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Transport for London Green wall for Edgware Road Tube station to trap harmful pollution


TfL press release.

26 September 2011

Around 500 new trees will be planted close to busy roads in London to trap pollution.

Transport for London (TfL) is working with more than 100 businesses to reduce their PM10 emissions
Dust suppressants trial will continue on Victoria Embankment, Marylebone Road and Park Lane

More measures to clean up London’s air in areas of busy traffic have been unveiled by the Mayor today.

This includes the announcement that Edgware Road Tube station will soon feature an innovative ‘green wall’ to help trap harmful pollution.

The initiatives, announced on World Environmental Health Day, are part of the London Clean Air Fund financed by the Department for Transport (DfT) at the Mayor’s request, which could reduce levels of PM10 – a pollutant coming mostly from traffic emissions – by between 10 and 20 per cent where applied.
Local hot spots

Air quality modelling shows that the vast majority of London already meets the European Commission limit value for annual average PM10, but there are some local hot spots identified as being ‘at risk’ of exceeding limits.

The European Commission recently confirmed to the UK government that the Mayor’s plans to reduce PM10 pollution by a third by 2015 – including the work of the Clean Air Fund – has reduced the threat of hefty fines.

The latest developments include:

Expansion of green infrastructure programme – the unveiling of designs for a Green Wall at Edgware Road (Bakerloo line) Tube station, which is due to be in place by November, and plans for around 500 new street trees and shrubs will be planted in the next few months, subject to suitable planting conditions, including on Park Lane, Upper Thames Street, Western Avenue (A40), Old Kent Road (A2), Brixton Road (A23) and Woolwich Flyover (rear of Tunnel Ave)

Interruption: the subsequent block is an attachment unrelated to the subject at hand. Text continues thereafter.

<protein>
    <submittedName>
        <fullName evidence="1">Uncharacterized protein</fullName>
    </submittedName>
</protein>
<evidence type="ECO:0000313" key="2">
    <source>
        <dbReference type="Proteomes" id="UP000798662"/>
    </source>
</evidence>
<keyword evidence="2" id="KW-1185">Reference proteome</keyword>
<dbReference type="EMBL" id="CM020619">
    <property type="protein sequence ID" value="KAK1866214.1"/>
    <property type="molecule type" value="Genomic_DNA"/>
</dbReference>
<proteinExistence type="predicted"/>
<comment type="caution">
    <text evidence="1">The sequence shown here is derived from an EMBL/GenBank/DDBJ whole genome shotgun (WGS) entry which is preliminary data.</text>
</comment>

Launch of business best practice guides – Transport for London (TfL) has called on business to cut their emissions following the launch of best practice guides – these will encourage walking and cycling especially within central London organisations and includes a Clean Air Fund financed trial of electric pool bikes designed to give staff extra pedal power and cut down on unnecessary car journeys
Dust suppressants trial will be expanded in October at Marylebone Road, Victoria Embankment and Park Lane

The Mayor of London, Boris Johnson, said: ‘This is a great example of how we are trying to put the best of the village into the city and work together to create cleaner air for London, and with this latest set of innovations, our assault on pollution – especially near to the busiest roads – is continuing apace.

‘Improving quality of life and greening the Capital go hand-in-hand, and these fantastic initiatives are vital steps in the right direction.’
Green walls and screens

Studies across Europe and the USA have shown the potential of vegetation, including trees and plants, to trap PM10.

TfL is currently introducing a range of green infrastructure measures to help improve local air pollution.

This work involves the trial of green walls and screens in addition to the 50 6ft planted towers, tree and shrub planting at PM10 hot spots.

From early November a green wall is due to be installed at Edgware Road Tube station on the Bakerloo line, adjacent to Marylebone Road, around 180 square metres of vegetation will cover the wall.
Walk and cycle

It will be planted with a mixture of evergreen and perennial plants which have been carefully selected to trap PM10 and known to survive in a roadside environment.